National Park Service Announces Free Admission Dates for 2022
National parks are America’s best idea, and there are more than 400 parks available to everyone, every day. The fee-free days provide a great opportunity to visit a new place or an old favorite, especially one of the national parks that normally charge an entrance fee. The others are free all the time.
The free days include some of the most well-attended and awe-inspiring national parks in the country — Yellowstone, Yosemite, Grand Canyon, Grand Teton, Rocky Mountain, Acadia, Denali, Zion and more. Many of them normally charge entry fees of up to $35 per vehicle.
For 2022, five fee-free dates have been announced:
- Monday, January 17 – Martin Luther King, Jr. Day
- Saturday, April 16 – First Day of National Park Week
- Thursday, August 4 – Anniversary of the Great American Outdoors Act
- Saturday, September 24 – National Public Lands Day
- Friday, November 11 – Veterans Day
Since the COVID-19 pandemic has inspired Americans to stick with domestic travel, prioritize social distancing and escape into the great outdoors. Our national parks became go-to destinations during 2020 & 2021 — and that trend will continue into 2022.
National parks have something for everyone. Recreational experiences can range from a relaxing picnic to a thrilling white-water adventure and everything in between, including walking, camping, fishing, stargazing, swimming and paddling. Demonstrations and programs at cultural sites connect us with traditions from the past. Notable people and their contributions to society are remembered at historical sites. Chances to view wildlife in their natural habitats and see geological wonders provide lasting memories.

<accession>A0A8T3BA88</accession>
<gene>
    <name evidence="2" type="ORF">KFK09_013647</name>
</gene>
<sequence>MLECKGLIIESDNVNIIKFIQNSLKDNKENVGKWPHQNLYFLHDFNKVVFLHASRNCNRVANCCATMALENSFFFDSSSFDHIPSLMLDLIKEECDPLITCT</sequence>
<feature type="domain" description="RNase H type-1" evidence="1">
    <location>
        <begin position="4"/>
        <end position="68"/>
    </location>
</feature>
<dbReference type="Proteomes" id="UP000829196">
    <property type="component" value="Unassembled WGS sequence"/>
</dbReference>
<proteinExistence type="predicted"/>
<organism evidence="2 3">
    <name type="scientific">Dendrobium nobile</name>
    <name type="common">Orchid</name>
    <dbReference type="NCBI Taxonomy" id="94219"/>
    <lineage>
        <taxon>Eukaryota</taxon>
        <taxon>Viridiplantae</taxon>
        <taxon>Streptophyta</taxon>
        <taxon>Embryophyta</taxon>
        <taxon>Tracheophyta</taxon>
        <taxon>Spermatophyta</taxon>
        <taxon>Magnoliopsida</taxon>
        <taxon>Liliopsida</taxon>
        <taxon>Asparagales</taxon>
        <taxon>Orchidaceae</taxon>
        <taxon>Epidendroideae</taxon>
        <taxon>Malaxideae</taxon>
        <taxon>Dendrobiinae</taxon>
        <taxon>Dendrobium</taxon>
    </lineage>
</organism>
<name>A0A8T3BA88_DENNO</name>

Those who plan to visit several national parks or anticipate repeat visits over the course of a year should consider investing in an America the Beautiful annual pass. The annual $80 America the Beautiful National Parks and Federal Recreational Lands Pass allows unlimited entrance to more than 2,000 federal recreation areas, including all national parks that normally charge an entrance fee.
There are also free or discounted passes available for senior citizens, current members of the military, families of fourth-grade students, and disabled citizens.
The entrance fee waiver for the fee-free days applies only to National Park Service entrance fees and does not cover amenity or user fees for activities such as camping, boat launches, transportation or special tours.
It should be noted that most national parks do not have entrance fees at all. Out of more than 400 national parks, approximately 110 have admission fees that range from $5 to $35. All of the money provided by entrance fees remain in the National Park Service and 80-100% stays in the park where collected. The funds are used to directly support the visitor experience by providing programs and services, habitat restoration and building maintenance and repair. Entrance fees, along with other funding sources such as the Great American Outdoors Act, the Bipartisan Infrastructure Bill, Federal Transportation Program and Cyclic Maintenance program, are part of a concerted effort to address the extensive maintenance backlog in national parks.
Data for 2021 is not out yet, but in 2020, 237 million people visited national parks and spent $14.5 billion in local communities. This supported 234,000 jobs across the country and had a $28.6 billion impact on the U.S. economy.
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